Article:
Fear not my friends, these are not of the swimming and chomping variety, but the footwear that helps comfort the soles of zoftig Americans everywhere. I’ve bought crocs…and not even real ones, but knock-offs! I think I’ve gone country. It only took about one week. Sure, I don’t think many of my neighbors are digging their vegetable patches in crocs – the dirt slides easily through those little holes – but the fact that I even own a pair is a sign of the apocalypse.
By morning I am a gardner, chopping down trees and digging deep vegetable gardens for some mythical “spinach” I am going to plant this week (or, more realistically, for next year’s planting season). I then have some lunch, spend some money at a garden store or cute home boutique, and then transform into a carpenter and remove wallpaper.
There is something very cathartic about removing wallpaper. Especially the stuff that’s been on the wall for decades. It can be hard in places and then super easy in others – and the common wisdom is right, when you can pull a big piece off in one go, you have a sense of overwhelming satisfaction. But accomplishment comes with those hard-to-get bits of paste as well.
Did I mention I bought some knock-off crocs? And I’m writing about removing wallpaper? And I have cuts on my arms from chicken wire and some poison ivy in very uncomfortable places (on my hands). Did I mention I’ve gone country? But not all hope is lost. I am still able to laugh at British comedies and know when I’m drinking a good red wine. Oh, I forgot to tell you, my crabapple tree has produced a large crop this year. I think I may try and make a wine. After all, I’ve gone country.
Ready or not Granville, here we are! We pulled in to Orchard House on Monday night – dogs, cats, finches, rabbits, fish, and chickens – all arrived safely! We have a lot of work ahead of us! Who ever thought that staying at a Bed and Breakfast qualified you to open one must have been crazy.
What did we do on our first day in the house? We added two more members to our family – a hedgehog named Lady Admiral Oswald and a puppy aptly named Bob Evans. Maybe not the best idea to get a puppy immediately upon arrival, but he is too cute and has already endeared himself to everyone…including Auggie and Wally.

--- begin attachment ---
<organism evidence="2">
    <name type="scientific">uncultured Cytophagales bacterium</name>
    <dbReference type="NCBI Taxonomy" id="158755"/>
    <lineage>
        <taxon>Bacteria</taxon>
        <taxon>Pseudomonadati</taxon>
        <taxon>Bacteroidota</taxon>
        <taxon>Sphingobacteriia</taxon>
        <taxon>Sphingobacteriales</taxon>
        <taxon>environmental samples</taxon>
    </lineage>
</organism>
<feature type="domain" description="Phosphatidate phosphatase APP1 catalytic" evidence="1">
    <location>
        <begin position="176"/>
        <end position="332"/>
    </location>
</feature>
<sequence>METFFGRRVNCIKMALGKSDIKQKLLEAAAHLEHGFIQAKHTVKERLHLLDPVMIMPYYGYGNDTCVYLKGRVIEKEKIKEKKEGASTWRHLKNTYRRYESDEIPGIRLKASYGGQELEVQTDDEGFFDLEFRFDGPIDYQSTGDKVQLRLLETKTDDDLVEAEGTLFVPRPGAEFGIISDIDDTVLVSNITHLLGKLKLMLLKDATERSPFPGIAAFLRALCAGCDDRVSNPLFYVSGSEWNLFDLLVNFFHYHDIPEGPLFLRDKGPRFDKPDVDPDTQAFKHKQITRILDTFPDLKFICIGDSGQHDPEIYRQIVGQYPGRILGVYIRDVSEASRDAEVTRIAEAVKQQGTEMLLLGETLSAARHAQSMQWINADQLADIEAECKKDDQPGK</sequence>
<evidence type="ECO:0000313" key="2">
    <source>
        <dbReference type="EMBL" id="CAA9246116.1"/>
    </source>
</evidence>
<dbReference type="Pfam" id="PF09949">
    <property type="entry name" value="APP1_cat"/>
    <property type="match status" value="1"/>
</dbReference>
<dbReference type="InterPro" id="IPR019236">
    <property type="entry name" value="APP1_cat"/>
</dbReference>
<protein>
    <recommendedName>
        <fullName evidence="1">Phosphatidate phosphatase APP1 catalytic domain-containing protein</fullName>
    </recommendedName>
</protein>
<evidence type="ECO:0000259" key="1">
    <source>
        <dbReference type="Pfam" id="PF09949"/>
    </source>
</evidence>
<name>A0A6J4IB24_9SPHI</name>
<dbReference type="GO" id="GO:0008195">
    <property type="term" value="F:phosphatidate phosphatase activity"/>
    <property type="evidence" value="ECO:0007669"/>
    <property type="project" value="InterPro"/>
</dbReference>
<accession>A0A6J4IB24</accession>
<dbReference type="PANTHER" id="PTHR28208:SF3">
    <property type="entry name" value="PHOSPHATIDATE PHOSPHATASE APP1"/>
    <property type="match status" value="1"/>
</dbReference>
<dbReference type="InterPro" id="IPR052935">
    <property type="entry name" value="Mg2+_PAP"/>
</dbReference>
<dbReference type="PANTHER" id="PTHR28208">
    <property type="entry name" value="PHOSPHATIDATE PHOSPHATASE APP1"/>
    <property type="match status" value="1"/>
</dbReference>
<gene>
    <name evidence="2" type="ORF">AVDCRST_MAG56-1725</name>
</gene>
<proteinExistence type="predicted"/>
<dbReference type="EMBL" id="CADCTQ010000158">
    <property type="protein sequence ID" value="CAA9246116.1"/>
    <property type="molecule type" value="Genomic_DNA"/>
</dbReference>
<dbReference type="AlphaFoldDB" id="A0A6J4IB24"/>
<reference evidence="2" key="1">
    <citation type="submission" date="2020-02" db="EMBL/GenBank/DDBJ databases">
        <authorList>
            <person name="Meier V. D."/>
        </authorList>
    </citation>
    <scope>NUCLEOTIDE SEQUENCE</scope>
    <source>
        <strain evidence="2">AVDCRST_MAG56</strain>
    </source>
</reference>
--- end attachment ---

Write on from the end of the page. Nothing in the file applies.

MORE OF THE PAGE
As we start to get the house ready, we are meeting contractors, consulting on our well water (we have a safe, but obnoxious sulfur smell that will be gone within the week), and getting boxes unpacked and setting up our living spaces. The kitchen is great! We’ve already baked some bread and roasted a few chickens. The chickens (not the roasted ones) have settled in to their quasi-temporary housing – they’ll move again once the barn is built – and I got a blue egg for the first time in almost six months! The rabbits are frolicking outside in their new enclosure, and have taken to smelling the dogs whenever they pass.
Granville itself couldn’t be nicer! We have eaten at some wonderful restaurants and the farmer’s market is both quaint and delicious. Donald has joined both a community choir based at Denison University, as well as the choir at the local catholic church. Andrew has started applying for local volunteer positions and has been working on the house. A magnolia tree has been chopped down – Andrew can’t stand them! And we have been making good use of the perennial plants now on clearance at the local garden stores.
Around the farm, we have learned a few things. First and foremost, our dogs love deer poo. We probably would never have learned this in the city! We also now know what a mole infestation looks like! We have our own Christmas tree forest, and today, we awoke to find someone had mowed our pastures. (Still working on who did it, and in the middle of the night! But it saves us a headache.) Internet is still a pain to get in the country – where are you Fios? – and we have also discovered the joy of gardening and sitting outside without the pain of mosquitos!
Slowly, but surely, we are adjusting to country life. Andrew is still a city driver and Don is still driven by the Washington, D.C. work schedule, but we are taking time to enjoy walks with the dogs, sitting on the screened porch, and watching the horses at the farm next door. We may not be attending political gathering or meeting with friends at the trendiest restaurant, but we are preserving an American farm, will be raising heritage breeds, endangered by the factory farms of this nation, and returning to simpler life that not only reconnects us to the natural world but helps us realize what is truly important!